Kingdom of Heaven (2005)
Within the first fifteen minutes of Ridley Scott’s new epic, Kingdom of Heaven, there’s a beheading and a burning-alive. Shortly thereafter, there’s a rousing, small-scale forest battle in which swords, bows-and-arrows, crossbows and knives all come into play. Scott knows how to grab your attention from the start and he holds firmly on to it for the over two hour running time of the film.
The hero, a blacksmith named Balian (a pumped-up Orlando Bloom), is the bastard son of Godfrey (Liam Neeson), a nobleman Crusader. Godfrey acknowledges his son and tells him of the great opportunities that lie in Jerusalem, far from the depressed conditions in Europe at the time. At Messina, port of embarkation for the holy land, Godfrey knights Balian, his successor as he dies from wounds suffered in battle. (It’s a shame to kill off such a fine actor so early in the film, but c’est la guerre.)
Jerusalem is ruled by King Baldwin (Edward Norton), a leper who, against Papal orthodoxy, has made both Christians and Muslims welcome and sustained an uneasy peace. His ally is the Marshall of the city, Tiberius (Jeremy Irons with a furrowed scar running from eye to chin). The King’s sister, the beauteous Princess Sibylla (Eva Green), is married to the boorish Guy de Lusignan (Marton Csokas) who is in league with Reynald (Brendan Gleeson), leader of the Templars, an extremist bent on warring on Muslims. The Muslims are led by the legendary Kurd, Saladin (Ghassan Massoud), portrayed here as tough, but reasonable, and under pressure himself from extremists within the Muslim ranks.
Of course, there has already been public outcry about misrepresentation of the Muslims in the film. 20th Century Fox publicists are undoubtedly delighted. When Templars are hung in Jerusalem for attacking Muslims, the Marshall points out that they were executed for doing what the Pope told them to do, but that Christ wouldn’t. Doubtlessly, Catholic protests will arise, then, as well. If anyone is entitled to be complaining, it’s the French, since the only really bad guys are de Lusignan and Reynald.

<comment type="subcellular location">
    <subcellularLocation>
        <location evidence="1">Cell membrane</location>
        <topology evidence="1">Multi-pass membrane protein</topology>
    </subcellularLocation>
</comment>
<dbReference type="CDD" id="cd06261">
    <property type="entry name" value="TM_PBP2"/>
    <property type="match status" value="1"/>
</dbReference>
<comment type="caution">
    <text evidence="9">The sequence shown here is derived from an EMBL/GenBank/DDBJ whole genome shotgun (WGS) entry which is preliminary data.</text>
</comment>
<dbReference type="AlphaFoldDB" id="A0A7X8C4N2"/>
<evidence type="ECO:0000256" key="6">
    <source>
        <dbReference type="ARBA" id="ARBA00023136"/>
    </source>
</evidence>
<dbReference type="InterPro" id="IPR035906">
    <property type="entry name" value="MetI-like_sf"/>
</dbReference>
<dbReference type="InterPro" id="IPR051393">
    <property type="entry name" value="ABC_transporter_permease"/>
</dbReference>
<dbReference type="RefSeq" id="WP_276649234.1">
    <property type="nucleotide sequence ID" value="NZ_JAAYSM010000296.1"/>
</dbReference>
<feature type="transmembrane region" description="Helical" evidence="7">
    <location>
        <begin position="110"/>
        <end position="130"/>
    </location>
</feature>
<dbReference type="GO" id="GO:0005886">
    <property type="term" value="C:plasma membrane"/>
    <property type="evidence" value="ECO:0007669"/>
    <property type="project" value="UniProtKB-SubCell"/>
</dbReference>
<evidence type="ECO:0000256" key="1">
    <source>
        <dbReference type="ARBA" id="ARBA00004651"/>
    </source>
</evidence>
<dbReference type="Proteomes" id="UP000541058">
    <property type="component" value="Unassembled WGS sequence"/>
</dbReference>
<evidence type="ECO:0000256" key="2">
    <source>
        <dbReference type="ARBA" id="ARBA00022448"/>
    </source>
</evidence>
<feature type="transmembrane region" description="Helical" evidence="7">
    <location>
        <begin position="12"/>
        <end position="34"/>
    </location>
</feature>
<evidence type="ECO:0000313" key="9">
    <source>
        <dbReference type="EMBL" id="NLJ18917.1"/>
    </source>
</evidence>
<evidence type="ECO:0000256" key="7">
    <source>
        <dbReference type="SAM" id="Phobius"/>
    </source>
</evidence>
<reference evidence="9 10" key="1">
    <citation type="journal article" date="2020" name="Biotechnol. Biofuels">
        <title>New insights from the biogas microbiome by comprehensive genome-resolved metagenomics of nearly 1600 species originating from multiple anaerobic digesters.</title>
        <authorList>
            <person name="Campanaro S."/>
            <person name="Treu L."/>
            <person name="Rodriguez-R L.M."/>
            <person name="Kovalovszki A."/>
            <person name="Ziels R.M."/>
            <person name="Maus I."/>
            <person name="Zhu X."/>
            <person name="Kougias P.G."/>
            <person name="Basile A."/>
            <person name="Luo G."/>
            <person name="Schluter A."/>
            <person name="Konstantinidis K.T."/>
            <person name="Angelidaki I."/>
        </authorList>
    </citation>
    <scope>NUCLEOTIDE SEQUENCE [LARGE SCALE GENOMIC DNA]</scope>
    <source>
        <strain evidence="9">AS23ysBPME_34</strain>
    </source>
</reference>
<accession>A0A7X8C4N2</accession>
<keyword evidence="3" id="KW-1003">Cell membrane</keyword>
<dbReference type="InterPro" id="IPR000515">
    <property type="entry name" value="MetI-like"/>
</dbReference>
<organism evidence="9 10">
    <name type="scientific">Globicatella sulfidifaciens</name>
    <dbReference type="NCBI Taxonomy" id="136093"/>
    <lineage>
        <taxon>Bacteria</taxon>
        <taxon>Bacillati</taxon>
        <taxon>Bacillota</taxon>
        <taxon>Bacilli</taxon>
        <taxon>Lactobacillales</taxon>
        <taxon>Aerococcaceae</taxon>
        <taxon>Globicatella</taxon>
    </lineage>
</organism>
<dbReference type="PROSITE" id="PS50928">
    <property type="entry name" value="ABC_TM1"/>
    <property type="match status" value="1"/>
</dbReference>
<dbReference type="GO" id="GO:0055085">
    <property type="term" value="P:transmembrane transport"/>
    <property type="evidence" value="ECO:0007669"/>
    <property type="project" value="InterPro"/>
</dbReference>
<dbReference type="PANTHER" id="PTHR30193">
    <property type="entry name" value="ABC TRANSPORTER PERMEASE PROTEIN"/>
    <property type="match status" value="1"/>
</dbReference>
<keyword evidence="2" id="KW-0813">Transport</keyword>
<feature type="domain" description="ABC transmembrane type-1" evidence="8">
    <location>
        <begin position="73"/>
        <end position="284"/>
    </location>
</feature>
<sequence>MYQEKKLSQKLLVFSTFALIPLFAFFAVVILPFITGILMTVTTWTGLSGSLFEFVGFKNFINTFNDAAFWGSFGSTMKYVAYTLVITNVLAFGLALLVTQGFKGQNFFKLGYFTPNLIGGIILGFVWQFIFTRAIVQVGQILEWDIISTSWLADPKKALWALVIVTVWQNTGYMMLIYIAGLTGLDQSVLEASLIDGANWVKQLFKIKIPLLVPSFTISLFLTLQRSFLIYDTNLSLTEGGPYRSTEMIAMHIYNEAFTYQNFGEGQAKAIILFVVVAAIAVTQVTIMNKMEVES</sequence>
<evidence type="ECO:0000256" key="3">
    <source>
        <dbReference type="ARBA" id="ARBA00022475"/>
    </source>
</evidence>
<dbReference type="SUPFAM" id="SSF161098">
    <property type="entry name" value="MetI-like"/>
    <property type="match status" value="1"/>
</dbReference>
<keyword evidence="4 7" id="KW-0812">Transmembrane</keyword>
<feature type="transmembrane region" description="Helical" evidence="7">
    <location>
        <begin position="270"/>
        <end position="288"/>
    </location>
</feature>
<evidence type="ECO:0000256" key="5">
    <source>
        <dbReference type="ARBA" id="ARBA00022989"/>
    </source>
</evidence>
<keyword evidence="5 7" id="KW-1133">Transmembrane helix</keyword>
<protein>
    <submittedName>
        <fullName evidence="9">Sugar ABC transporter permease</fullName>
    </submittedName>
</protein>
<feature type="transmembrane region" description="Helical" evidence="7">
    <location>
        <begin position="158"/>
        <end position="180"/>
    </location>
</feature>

Balian, seeking salvation for his own perceived sins and inspired by his late father’s moral teachings, becomes a model citizen, a skilled leader, and the lover of Sibylla. The screenplay by William Monahan is fine in many ways–vigorous narrative drive, clear storytelling, thoughtful consideration of the political complexities. Its principal fault, exemplified strongly in the central character of Balian, is an unwavering earnestness. Sibylla is the only character who displays even a shred of irony; the others are 100% straight-ahead determination, none more so than the hero. There’s not even a hint of comic relief.
Despite these weaknesses, Kingdom of Heaven emerges an entertaining film. It’s beautiful to look at–stunningly photographed, set and costumed. It has grandeur that evokes De Mille with the occasional touches of Lucas and Spielberg. The battle scenes make it clear that Scott knows his predecessors–from the slow motion blood spattering of Sam Peckinpah to the wonderful massing of equestrian troops with banners that Kurosawa made his own. In one scene, the camera rises above the chaos of the battlefield, the sound of the conflict fades, and soft and sad music wells on the soundtrack as the carnage continues below; it’s an homage to Kurosawa’s masterpiece, Ran.
Kingdom of Heaven is no Ran, but it is a highly respectable also-ran.